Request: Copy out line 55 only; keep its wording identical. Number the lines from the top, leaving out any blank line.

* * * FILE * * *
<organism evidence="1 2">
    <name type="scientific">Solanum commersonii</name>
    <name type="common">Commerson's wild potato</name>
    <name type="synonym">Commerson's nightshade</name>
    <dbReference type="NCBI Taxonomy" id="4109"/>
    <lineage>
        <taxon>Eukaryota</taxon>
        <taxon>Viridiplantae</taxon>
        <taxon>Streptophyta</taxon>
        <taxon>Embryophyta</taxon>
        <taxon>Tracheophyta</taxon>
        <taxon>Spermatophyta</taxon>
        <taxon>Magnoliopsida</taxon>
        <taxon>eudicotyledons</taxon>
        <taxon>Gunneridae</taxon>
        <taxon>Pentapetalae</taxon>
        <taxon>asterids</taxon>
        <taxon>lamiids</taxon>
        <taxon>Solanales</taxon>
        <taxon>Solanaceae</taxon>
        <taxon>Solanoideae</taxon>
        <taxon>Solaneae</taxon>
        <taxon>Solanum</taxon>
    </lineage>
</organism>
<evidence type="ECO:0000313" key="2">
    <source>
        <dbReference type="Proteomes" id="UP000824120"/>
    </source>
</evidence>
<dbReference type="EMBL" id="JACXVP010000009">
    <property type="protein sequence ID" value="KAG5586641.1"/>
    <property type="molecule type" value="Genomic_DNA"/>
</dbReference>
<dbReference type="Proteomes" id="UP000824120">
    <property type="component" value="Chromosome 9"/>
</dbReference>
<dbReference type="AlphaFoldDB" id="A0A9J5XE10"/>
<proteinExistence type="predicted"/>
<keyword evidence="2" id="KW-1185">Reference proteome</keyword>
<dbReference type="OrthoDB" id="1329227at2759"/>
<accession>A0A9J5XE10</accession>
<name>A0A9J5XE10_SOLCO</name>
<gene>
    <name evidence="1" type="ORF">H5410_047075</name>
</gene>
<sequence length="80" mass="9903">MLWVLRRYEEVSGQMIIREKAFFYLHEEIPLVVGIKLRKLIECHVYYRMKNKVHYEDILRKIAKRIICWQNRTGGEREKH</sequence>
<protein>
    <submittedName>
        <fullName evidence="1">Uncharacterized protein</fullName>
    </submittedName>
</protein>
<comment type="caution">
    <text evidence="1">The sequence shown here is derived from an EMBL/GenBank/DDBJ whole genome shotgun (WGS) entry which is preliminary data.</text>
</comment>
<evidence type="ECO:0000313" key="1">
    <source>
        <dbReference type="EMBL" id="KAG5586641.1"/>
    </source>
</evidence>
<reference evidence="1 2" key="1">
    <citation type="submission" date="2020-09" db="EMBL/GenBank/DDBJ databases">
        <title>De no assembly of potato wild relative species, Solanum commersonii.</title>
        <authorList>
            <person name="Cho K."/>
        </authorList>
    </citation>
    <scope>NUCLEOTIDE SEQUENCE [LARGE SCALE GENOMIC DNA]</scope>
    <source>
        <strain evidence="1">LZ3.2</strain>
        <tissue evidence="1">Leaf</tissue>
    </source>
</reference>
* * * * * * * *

</comment>